On October 16th 2009 Damon Corrie was on his way back down a mountain in the Pakaraima range in Guyana with adopted Lokono-Arawak son Marlon (20), and three other tribal friends (Sado 24, Carlson 17, and Mariscad 13) – when the group stumbled out of the jungle covered hills and walked right into a very amazing place; in Corrie’s own words:

The first image that came to my mind was of Mayan ruins taken over by the jungles of Central America, this place looked as though huge granite boulders that had once fitted neatly together – had been subjected to a violent upheaval (whether seismic or volcanic) that had created the resulting appearance we all saw. I am no Archaeologist and cannot say for sure, but it appears to me that a tribe of long extinct ancient Amerindian stone masons at the very least – utilized and improvised a naturally created site.”

I was later told my elders of the current tribe to inhabit the area (having conquered and expelled the previous resident tribes 200-400 years ago) – that I was the first person outside of a handful of male hunters from their tribe to ever lay eyes or set foot in this ancient site; and I consider it my supreme good fortune to be in the sole position to share this exciting news with the wider world.

I have taken as much photographic and DVD evidence as I can as proof – to counter the inevitable ‘naysayers‘ who will come out of the proverbial woodwork as the news spreads.

The evidence includes;- Stone platters, stone bowls, pottery of a style not noted before among Guyana tribes and bearing a resemblance to Incan pottery (possible evidence of a great pre-Colombian pan South American inter-tribal trade network), stone fishtrap/foot bridges over rivers, one metre high stone obelisks with petroglyphs, mural sized petroglyphs on stone that resemble ‘maps‘, and hundreds of smaller stone petroglyphs in various places, as well as burial mounds, burial pots placed in caves, animal heads carved out of stone and clubs of stone – several with a bear motif …although no bears ever existed in Guyana as far as I am aware – though there is the Spectacled bear in the Andes (Tremarctos ornatus).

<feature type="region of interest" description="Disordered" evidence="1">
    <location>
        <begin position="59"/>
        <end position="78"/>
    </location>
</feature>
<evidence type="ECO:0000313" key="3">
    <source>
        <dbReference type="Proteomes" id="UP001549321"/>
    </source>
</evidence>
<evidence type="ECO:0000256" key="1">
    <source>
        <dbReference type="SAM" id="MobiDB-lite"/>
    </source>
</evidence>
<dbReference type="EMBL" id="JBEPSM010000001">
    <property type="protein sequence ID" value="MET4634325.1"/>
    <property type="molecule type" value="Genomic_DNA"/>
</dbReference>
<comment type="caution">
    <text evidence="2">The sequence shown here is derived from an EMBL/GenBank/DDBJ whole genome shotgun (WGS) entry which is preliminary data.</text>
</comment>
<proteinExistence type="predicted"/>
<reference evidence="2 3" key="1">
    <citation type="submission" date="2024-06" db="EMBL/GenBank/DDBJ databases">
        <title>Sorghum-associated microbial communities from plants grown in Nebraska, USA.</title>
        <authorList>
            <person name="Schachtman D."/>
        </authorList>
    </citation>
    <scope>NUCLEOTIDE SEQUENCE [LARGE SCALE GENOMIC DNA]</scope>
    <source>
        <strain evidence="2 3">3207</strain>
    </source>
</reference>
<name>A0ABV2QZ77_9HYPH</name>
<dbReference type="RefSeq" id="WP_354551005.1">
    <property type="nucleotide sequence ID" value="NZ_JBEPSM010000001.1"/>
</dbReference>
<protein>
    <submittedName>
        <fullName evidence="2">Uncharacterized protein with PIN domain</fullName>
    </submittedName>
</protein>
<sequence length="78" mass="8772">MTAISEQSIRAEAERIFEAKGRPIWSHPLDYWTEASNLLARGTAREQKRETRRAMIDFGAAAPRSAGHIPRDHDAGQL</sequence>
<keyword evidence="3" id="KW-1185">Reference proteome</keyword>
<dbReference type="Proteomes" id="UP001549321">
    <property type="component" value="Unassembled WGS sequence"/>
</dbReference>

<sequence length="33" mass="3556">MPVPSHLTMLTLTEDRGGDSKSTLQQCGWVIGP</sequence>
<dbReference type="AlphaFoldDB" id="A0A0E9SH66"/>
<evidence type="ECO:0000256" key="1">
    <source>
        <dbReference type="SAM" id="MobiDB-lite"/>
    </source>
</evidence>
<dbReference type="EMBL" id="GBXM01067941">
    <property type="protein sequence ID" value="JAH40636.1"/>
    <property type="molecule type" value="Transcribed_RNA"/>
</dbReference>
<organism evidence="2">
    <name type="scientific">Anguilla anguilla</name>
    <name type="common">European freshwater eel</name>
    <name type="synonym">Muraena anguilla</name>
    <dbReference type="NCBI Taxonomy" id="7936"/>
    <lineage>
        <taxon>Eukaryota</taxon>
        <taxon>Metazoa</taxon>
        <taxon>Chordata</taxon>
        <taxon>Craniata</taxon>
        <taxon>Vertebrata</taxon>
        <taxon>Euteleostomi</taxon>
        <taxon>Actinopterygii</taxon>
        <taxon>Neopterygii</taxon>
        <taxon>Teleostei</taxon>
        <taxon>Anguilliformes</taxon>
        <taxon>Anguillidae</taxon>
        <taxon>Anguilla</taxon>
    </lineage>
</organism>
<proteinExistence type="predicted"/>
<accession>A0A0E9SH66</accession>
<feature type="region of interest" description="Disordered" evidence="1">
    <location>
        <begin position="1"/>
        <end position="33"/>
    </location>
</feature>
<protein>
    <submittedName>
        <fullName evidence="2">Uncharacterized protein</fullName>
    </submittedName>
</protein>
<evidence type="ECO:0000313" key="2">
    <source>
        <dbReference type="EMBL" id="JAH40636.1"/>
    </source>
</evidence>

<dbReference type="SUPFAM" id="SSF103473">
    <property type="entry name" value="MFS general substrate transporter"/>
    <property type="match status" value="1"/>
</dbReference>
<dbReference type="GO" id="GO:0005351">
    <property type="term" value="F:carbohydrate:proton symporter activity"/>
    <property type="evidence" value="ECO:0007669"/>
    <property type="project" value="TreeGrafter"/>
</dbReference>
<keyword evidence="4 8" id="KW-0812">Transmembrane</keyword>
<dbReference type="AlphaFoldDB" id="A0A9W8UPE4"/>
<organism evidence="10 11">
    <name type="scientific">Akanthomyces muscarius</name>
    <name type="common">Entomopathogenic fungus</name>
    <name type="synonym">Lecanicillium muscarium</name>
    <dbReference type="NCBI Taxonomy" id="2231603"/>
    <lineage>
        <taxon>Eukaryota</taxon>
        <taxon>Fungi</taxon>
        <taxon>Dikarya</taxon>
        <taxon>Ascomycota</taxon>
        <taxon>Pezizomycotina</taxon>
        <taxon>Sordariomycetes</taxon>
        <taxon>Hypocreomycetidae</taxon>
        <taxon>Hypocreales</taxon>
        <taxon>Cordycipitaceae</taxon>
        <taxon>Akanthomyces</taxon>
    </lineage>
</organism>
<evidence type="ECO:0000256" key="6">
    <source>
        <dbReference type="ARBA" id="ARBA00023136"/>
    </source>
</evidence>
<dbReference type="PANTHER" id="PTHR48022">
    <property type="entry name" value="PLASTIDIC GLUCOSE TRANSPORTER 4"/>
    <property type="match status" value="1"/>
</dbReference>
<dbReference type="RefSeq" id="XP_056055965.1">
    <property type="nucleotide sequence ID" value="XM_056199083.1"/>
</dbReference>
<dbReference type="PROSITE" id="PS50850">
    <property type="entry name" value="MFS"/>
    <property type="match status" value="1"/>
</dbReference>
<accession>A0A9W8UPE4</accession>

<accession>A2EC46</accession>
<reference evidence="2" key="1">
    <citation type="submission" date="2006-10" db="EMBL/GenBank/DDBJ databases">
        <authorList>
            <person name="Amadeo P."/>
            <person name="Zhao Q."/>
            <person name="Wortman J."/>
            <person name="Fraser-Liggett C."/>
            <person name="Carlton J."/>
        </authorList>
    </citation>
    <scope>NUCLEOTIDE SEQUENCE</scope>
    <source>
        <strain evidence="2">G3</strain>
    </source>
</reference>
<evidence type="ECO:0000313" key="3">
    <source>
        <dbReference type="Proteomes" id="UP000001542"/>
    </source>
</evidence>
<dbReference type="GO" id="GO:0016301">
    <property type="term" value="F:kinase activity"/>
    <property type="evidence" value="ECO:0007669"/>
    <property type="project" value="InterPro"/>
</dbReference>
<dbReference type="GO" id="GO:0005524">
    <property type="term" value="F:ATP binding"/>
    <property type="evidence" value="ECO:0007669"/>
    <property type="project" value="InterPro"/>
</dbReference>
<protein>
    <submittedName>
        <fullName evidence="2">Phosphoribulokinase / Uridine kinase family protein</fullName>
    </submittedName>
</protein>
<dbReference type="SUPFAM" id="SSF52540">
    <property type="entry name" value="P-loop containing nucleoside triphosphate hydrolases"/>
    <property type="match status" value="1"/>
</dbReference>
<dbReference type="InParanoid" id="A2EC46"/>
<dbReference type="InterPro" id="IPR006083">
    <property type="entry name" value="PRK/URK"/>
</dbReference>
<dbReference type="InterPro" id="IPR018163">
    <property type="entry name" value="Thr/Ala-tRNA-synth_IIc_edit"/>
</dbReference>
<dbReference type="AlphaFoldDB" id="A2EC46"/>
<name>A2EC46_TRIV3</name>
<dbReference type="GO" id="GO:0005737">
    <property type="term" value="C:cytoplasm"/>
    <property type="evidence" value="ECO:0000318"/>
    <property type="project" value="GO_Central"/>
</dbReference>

Over the past decade that I have spent approximately over US$10,000 of my own funds financing various expeditions to gather evidence of this intriguing unsolved mystery, and seeing unique stone and clay artifacts over an area of approximately 200 sq. miles in the Pakaraima Mountains of Guyana in the process; that what this all points to is a sophisticated and as yet unidentified pre-Colombian ancient Amerindian culture that was quite unique in north east South America – indeed perhaps in all of Amazonia!

Purely on my own I have decided to name this ancient culture ‘The Pakaraimans‘ – after the area of their former habitation.

On one final note, I would just like to ask that the media be ‘politically correct‘ by saying that I was the first person born outside of the present day tribe inhabiting the area – to discover the westernmost sacred site (as far as we know) and try to coalesce all the data into the ‘lost tribe‘ theory of mine – but I am certainly NOT the first person ever to discover the evidence they left behind, some of my tribal friends have been to the site previously; and others have also collected ancient artifacts all over these mountains many years before I came along and became obsessed with it all.

Yours sincerely,

Damon Gerard Corrie

Damon Corrie is a 36 year old Barbadian by birth of paternal Trinidadian and maternal Guyanese Arawak descent, a registered observer at the United Nations Permanent Forum on Indigenous Issues (UNPFII), member of the Indigenous Caucus at the Organization of American States (OAS), and member of the Centre for Fortean Zoology (CFZ) of the United Kingdom – who’s Zoological Director Richard Freeman describes Damon as a “real-life Professor Challenger“.

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  1. Great Damon you always cared about our ancesters and how they were treated good luck to you


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